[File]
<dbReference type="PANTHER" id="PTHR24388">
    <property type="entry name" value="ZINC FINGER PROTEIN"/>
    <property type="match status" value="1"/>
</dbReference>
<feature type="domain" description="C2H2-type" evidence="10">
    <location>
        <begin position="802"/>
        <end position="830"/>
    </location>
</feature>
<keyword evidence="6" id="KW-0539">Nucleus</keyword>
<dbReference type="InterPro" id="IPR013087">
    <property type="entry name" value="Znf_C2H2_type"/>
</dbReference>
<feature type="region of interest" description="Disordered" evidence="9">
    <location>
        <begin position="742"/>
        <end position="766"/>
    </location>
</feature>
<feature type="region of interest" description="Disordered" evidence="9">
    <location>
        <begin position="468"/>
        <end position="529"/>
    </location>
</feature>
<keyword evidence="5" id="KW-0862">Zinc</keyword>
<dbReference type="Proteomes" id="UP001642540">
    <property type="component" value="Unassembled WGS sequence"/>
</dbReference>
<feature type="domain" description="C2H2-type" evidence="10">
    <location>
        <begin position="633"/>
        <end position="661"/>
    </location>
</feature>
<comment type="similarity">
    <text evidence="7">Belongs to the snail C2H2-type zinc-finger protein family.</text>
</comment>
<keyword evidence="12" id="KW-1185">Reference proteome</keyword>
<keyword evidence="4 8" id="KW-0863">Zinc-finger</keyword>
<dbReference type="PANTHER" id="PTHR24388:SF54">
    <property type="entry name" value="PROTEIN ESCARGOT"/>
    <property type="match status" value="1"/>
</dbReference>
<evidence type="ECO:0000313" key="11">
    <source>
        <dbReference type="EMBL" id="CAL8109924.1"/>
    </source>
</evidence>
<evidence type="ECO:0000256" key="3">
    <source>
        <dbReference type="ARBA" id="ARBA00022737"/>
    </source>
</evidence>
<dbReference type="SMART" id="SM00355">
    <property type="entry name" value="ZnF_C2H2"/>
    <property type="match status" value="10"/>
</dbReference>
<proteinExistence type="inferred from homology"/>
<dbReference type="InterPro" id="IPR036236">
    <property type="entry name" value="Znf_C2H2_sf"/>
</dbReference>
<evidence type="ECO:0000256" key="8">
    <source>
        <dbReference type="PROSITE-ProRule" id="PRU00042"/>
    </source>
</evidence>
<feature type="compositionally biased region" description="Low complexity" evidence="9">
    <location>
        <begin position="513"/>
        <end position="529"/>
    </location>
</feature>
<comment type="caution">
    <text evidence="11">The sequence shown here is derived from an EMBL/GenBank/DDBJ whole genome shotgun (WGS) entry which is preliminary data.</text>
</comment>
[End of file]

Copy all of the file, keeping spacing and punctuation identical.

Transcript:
<dbReference type="PANTHER" id="PTHR24388">
    <property type="entry name" value="ZINC FINGER PROTEIN"/>
    <property type="match status" value="1"/>
</dbReference>
<feature type="domain" description="C2H2-type" evidence="10">
    <location>
        <begin position="802"/>
        <end position="830"/>
    </location>
</feature>
<keyword evidence="6" id="KW-0539">Nucleus</keyword>
<dbReference type="InterPro" id="IPR013087">
    <property type="entry name" value="Znf_C2H2_type"/>
</dbReference>
<feature type="region of interest" description="Disordered" evidence="9">
    <location>
        <begin position="742"/>
        <end position="766"/>
    </location>
</feature>
<feature type="region of interest" description="Disordered" evidence="9">
    <location>
        <begin position="468"/>
        <end position="529"/>
    </location>
</feature>
<keyword evidence="5" id="KW-0862">Zinc</keyword>
<dbReference type="Proteomes" id="UP001642540">
    <property type="component" value="Unassembled WGS sequence"/>
</dbReference>
<feature type="domain" description="C2H2-type" evidence="10">
    <location>
        <begin position="633"/>
        <end position="661"/>
    </location>
</feature>
<comment type="similarity">
    <text evidence="7">Belongs to the snail C2H2-type zinc-finger protein family.</text>
</comment>
<keyword evidence="12" id="KW-1185">Reference proteome</keyword>
<keyword evidence="4 8" id="KW-0863">Zinc-finger</keyword>
<dbReference type="PANTHER" id="PTHR24388:SF54">
    <property type="entry name" value="PROTEIN ESCARGOT"/>
    <property type="match status" value="1"/>
</dbReference>
<evidence type="ECO:0000313" key="11">
    <source>
        <dbReference type="EMBL" id="CAL8109924.1"/>
    </source>
</evidence>
<evidence type="ECO:0000256" key="3">
    <source>
        <dbReference type="ARBA" id="ARBA00022737"/>
    </source>
</evidence>
<dbReference type="SMART" id="SM00355">
    <property type="entry name" value="ZnF_C2H2"/>
    <property type="match status" value="10"/>
</dbReference>
<proteinExistence type="inferred from homology"/>
<dbReference type="InterPro" id="IPR036236">
    <property type="entry name" value="Znf_C2H2_sf"/>
</dbReference>
<evidence type="ECO:0000256" key="8">
    <source>
        <dbReference type="PROSITE-ProRule" id="PRU00042"/>
    </source>
</evidence>
<feature type="compositionally biased region" description="Low complexity" evidence="9">
    <location>
        <begin position="513"/>
        <end position="529"/>
    </location>
</feature>
<comment type="caution">
    <text evidence="11">The sequence shown here is derived from an EMBL/GenBank/DDBJ whole genome shotgun (WGS) entry which is preliminary data.</text>
</comment>